For the interventionalist, proper sizing of coronary stents is critical. While imaging via angiography has been the standard for years, newer intravascular imaging technologies, such as IVUS and OCT, are becoming more widely used, as evidence accrues that these modalities make a difference in outcomes. For example, IVUS (Intravascular Ultrasound) not only allows the measurement of the exact open diameter of the vessel, as seen on angiography, but it shows the “invisible to angiography” layer of plaque. plaque that will be compressed, so that a more accurate post-PCI diameter can be determined. Under-expanded stents have been associated with increased stent thrombosis and restenosis. Continue reading
Category Archives: Stent
Post-Dilatation Stent Sizes
Filed under Angiograms, Drug-Eluting Stents, Imaging, IVUS, OCT, Stent, Stent Thrombosis
History, Gruentzig, and Abbott’s Absorb “Dissolving Stent”
There’s a lesson for the Absorb BVS in the history of interventional cardiology (an area of particular interest in this 40th anniversary of angioplasty year). There’s no question that the concept of a stent that dissolves and disappears is intriguing, and potentially clinically significant. Stents were invented because after balloon-only dilatation, the artery would sometimes collapse, or the spongy plaque would not compress neatly against the arterial wall, or the plaque would regrow, resulting in a very high rate of restenosis (reblocking of the artery).
Stents prevented all of this. Stents reduced the 3-5% acute closure rate that sent patients to bypass surgery after balloon angioplasty almost to zero. Continue reading
Filed under Bioresorbable Stents/Scaffolds, History, Stent
Status of the “Disappearing Stent” in Europe: It’s Complicated!
Last night news began circulating on Twitter that Abbott’s Absorb BVS (Bioresorbable Vascular Scaffold) was being withdrawn from the European market. This information was prompted by several physicians posting on Twitter a March 31 “Urgent Field Safety Notice/Physician Advisory” letter from Abbott addressed to “Valued Abbott Vascular Customer.”
A number of news sources, including this one, posted articles and tweets to the effect that the Absorb was being taken off the commercial markets and, as the letter stated, “Effective May 31, 2017, the device will only be available in clinical register setting at select sites/institutions that will play a pivotal role in the monitoring of this technology until Summer 2018 at which time the situation will be reviewed.”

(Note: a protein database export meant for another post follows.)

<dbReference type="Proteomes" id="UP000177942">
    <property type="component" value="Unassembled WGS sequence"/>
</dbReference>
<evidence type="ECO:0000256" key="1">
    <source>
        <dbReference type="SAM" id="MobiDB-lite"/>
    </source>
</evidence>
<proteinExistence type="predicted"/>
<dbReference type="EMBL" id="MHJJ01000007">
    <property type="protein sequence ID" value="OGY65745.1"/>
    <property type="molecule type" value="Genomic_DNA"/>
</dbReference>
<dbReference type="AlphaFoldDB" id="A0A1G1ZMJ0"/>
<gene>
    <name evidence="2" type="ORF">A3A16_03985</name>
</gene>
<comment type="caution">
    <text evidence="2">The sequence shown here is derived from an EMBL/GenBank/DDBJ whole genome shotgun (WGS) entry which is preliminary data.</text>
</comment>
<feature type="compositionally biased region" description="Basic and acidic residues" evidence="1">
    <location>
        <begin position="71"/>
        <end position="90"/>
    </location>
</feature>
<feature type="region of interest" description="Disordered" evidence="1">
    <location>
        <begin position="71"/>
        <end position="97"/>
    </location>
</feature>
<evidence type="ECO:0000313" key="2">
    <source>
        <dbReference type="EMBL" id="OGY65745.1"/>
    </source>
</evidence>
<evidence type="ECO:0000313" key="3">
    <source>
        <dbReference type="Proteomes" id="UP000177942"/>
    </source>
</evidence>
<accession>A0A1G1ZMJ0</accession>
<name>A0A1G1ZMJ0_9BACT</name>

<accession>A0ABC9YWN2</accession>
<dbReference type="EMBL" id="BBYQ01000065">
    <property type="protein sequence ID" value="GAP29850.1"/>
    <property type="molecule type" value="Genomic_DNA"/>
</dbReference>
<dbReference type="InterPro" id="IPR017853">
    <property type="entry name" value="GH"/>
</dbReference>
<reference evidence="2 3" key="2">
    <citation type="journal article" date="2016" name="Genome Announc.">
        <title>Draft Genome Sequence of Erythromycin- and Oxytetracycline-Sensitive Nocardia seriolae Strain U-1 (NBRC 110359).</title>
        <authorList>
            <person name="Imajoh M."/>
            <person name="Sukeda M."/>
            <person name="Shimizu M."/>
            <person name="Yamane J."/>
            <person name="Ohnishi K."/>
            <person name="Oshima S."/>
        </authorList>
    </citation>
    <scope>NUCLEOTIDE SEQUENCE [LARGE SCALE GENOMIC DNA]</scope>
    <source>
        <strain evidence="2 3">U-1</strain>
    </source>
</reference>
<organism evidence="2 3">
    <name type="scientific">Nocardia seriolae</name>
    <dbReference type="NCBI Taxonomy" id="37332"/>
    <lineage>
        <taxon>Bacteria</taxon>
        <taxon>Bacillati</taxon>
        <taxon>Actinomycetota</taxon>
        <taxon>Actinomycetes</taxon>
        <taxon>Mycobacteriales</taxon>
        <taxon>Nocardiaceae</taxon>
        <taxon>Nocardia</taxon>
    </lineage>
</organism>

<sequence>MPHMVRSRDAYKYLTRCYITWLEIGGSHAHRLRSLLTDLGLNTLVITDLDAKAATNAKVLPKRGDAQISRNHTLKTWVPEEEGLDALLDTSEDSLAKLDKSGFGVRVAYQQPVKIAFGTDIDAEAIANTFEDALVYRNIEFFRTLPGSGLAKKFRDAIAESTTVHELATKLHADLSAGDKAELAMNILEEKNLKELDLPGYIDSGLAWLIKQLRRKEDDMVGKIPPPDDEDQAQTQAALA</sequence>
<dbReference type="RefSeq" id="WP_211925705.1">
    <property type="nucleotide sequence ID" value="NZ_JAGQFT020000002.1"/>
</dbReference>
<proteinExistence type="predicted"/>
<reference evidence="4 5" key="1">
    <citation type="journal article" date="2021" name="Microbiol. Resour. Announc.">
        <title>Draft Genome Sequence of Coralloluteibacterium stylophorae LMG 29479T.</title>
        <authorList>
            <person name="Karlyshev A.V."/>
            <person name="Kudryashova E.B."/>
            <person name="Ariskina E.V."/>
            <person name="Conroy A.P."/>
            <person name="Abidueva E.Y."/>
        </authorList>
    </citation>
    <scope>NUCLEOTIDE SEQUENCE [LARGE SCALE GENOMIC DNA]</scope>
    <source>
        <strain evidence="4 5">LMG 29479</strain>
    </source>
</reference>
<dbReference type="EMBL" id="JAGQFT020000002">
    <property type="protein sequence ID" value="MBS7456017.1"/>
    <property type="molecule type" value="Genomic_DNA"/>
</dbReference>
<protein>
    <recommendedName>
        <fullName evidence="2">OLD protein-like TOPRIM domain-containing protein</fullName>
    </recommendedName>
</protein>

This morning Abbott reacted to this initial flurry of reports that they had “pulled the Absorb” with some clarification: specifically that the Absorb is NOT being pulled from the market and still retains the CE Mark. An Abbott spokesperson told Angioplasty.Org, “Absorb will continue to be commercially available in Europe through the registries.”
But the relationship, as they say on Facebook, is complicated.
Interventional Cardiology Late-Breakers at ACC.17
Over the next three days, a voluminous amount of data will be presented, shared, and debated among an estimated 18,000 attendees of the annual meeting of the American College of Cardiology, this year held in Washington, DC.
While the meeting covers the whole spectrum of cardiology and heart-related issues, there are a number of studies and late breaking clinical trials specific to the subspecialty of interventional cardiology. Continue reading
iFR and iFR Scout to be Featured in Live Case from Hammersmith
If you’ve been wondering what iFR (Instant wave-Free Ratio) is, how it works, how it compares to FFR (Fractional Flow Reserve) and, most importantly, how it affects clinical outcomes, then click here to register for a free, online, interactive live case being done on Monday, April 13, 2:30pm-3:30pm London Time, 9:30am-10:30am New York Time).
Interactive: that means you can ask questions!
Dr. Justin E Davies, interventional cardiologist at Imperial College NHS Trust, and developer of iFR, will be performing and guiding the worldwide audience through a live complex PCI multivessel case, using physiology to guide his procedure. Continue reading